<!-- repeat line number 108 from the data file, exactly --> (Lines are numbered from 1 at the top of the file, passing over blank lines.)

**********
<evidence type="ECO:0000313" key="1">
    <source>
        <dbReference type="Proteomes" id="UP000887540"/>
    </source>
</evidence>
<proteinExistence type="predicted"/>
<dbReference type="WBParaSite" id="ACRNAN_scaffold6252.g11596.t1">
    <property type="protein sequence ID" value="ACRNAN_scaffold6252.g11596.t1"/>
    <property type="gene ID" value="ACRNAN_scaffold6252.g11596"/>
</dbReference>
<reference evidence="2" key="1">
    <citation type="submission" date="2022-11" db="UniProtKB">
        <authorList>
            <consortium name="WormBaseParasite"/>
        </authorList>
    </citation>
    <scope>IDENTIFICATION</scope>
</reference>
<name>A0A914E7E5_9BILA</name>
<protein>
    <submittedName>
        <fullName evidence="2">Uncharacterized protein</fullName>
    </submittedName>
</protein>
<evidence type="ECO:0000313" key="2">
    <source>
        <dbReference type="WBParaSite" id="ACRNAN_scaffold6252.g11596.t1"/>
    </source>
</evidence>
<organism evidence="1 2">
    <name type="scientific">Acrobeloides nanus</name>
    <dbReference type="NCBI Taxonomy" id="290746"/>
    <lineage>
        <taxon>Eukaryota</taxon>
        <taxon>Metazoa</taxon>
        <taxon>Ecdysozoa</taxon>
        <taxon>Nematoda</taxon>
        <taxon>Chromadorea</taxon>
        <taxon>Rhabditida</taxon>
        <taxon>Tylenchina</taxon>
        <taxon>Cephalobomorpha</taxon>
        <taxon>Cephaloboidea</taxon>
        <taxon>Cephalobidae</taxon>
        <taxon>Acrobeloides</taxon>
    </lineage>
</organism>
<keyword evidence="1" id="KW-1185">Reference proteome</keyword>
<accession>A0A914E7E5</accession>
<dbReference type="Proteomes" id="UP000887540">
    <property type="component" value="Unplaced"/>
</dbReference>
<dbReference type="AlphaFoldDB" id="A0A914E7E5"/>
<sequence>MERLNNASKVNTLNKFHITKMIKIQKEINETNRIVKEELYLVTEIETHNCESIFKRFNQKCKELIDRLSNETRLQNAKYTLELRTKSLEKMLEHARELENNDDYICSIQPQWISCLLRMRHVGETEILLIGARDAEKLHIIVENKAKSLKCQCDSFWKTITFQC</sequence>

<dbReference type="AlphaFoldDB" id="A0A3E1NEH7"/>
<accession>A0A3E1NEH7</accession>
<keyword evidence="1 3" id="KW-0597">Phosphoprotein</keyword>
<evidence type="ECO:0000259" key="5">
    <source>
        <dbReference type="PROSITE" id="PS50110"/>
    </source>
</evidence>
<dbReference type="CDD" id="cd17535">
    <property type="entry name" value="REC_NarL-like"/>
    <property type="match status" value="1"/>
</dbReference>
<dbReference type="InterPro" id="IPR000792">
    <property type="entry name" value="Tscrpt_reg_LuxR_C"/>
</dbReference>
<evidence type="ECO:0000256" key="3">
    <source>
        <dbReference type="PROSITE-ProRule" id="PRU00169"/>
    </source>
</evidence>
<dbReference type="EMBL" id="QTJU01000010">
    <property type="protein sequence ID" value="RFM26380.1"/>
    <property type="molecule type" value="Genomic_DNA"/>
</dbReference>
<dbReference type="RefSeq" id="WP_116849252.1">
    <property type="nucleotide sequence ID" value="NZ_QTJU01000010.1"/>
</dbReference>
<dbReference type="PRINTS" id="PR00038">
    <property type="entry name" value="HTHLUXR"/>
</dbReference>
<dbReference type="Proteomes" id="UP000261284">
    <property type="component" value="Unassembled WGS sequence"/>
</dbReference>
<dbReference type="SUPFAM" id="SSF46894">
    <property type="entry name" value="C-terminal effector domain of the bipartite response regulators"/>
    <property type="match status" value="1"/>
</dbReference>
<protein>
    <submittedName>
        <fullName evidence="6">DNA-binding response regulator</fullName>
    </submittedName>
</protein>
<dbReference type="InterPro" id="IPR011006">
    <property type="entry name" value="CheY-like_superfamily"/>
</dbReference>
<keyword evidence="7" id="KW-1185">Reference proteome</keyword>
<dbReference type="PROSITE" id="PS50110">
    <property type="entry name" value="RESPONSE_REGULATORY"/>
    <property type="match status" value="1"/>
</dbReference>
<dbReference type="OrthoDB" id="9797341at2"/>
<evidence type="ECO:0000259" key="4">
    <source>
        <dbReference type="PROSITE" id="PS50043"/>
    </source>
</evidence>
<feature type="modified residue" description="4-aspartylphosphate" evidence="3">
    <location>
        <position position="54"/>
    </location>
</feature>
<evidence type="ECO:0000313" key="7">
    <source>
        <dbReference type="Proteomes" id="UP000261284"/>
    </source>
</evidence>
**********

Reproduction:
    </source>